#16 Russell Nelson on 10.09.09 at 8:35 pm

Matthew, I am puzzled by your comment “[OSI] cannot function properly.” Yes, our corporate status is suspended, but we operated without being a corporation just fine for the first few years of our existance as an unincorporated organization. Business as usual, life goes on, nothing to see here, move along, no worries mate!

#17 Matthew Aslett on 10.10.09 at 1:14 am

Hi Russell,

I noticed that the OSI continues to describe itself as “a California public benefit corporation” and solicit donations and therefore continues to conduct business as a corporation in California, despite the suspension.

Perhaps I misunderstood the meaning of the term “The business loses its rights, powers, and privileges to conduct business in California”. If you have any insight into how the OSI can continue to operate “business us usual” without being in breach of California state law, I would be happy to update the Q&A accordingly.


#18 Ken Coar on 10.13.09 at 3:55 pm

Perhaps I’m being simplistic, but it seems to me that our ‘business as usual’ can continue elsewhere. The restriction is on doing business in California; we have people all over the planet. Since they’re not in California, are they enjoined to not pursue the OSI’s interests in their own regions? I suspect not.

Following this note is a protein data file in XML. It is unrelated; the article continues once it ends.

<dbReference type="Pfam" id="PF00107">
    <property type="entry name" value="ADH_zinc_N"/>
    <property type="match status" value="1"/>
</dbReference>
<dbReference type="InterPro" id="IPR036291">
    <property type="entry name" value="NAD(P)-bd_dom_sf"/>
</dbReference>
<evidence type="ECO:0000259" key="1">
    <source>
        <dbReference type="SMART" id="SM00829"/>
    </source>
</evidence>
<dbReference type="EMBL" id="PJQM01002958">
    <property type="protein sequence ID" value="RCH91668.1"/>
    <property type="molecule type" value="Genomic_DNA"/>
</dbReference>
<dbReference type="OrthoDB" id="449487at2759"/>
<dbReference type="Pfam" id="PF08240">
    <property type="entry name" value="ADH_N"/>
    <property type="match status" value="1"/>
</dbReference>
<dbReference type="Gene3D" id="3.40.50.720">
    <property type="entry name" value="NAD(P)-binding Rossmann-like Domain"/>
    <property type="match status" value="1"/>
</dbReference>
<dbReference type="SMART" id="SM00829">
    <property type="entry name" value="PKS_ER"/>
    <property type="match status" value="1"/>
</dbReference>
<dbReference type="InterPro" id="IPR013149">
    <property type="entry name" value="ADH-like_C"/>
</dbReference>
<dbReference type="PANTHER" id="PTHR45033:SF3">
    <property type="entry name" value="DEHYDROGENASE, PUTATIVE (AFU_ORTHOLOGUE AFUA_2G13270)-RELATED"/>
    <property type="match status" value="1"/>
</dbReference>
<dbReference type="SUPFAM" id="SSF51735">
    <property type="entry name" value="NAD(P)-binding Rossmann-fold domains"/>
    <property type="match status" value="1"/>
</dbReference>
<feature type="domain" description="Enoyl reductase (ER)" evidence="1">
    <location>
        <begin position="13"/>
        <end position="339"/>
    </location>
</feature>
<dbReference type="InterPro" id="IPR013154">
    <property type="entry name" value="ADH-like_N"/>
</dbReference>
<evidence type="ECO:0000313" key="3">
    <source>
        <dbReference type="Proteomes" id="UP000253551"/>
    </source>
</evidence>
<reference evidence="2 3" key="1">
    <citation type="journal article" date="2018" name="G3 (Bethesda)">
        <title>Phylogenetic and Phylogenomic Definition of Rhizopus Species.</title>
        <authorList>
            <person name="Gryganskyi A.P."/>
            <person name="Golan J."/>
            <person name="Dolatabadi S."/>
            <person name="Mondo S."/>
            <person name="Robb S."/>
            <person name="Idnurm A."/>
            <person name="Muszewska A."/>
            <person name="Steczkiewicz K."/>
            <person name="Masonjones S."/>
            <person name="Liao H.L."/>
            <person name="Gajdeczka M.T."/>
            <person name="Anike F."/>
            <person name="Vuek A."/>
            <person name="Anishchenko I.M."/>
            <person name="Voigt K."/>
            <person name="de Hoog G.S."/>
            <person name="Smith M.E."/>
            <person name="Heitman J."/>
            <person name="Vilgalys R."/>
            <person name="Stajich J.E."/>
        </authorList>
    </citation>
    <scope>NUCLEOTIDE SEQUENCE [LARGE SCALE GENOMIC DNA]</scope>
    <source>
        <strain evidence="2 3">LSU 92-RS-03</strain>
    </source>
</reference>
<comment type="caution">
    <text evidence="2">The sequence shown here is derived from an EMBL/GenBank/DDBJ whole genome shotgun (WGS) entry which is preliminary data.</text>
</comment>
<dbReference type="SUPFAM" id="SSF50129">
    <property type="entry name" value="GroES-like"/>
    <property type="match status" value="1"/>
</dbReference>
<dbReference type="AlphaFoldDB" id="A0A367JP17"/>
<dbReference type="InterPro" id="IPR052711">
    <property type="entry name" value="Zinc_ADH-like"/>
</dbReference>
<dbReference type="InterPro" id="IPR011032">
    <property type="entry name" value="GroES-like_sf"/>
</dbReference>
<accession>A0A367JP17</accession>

As Michael pointed out, the OSI is not your father’s style of corporation.

#19 Matthew Aslett on 10.14.09 at 1:37 am

Well I am not a lawyer, obviously, but my understanding is that if a company registered in California continues to operate while its corporate status is suspended in California it is in breach in California state law.

#20 451 CAOS Theory » CAOS Theory’s most popular posts of 2009 on 12.22.09 at 9:52 am

[…] The Open Source Initiative’s corporate status is suspended: a CAOS Theory Q&A […]

#21 Russ Nelson on 02.24.10 at 11:49 am

Our status has been restored to “Active”, per the California State website. The link you have is bad; for some reason they broke the ability to link directly in with an entity number. Just search and you’ll see the current satus.

#22 451 CAOS Theory » Is it time to rethink the open source license approval process? on 05.25.10 at 7:19 am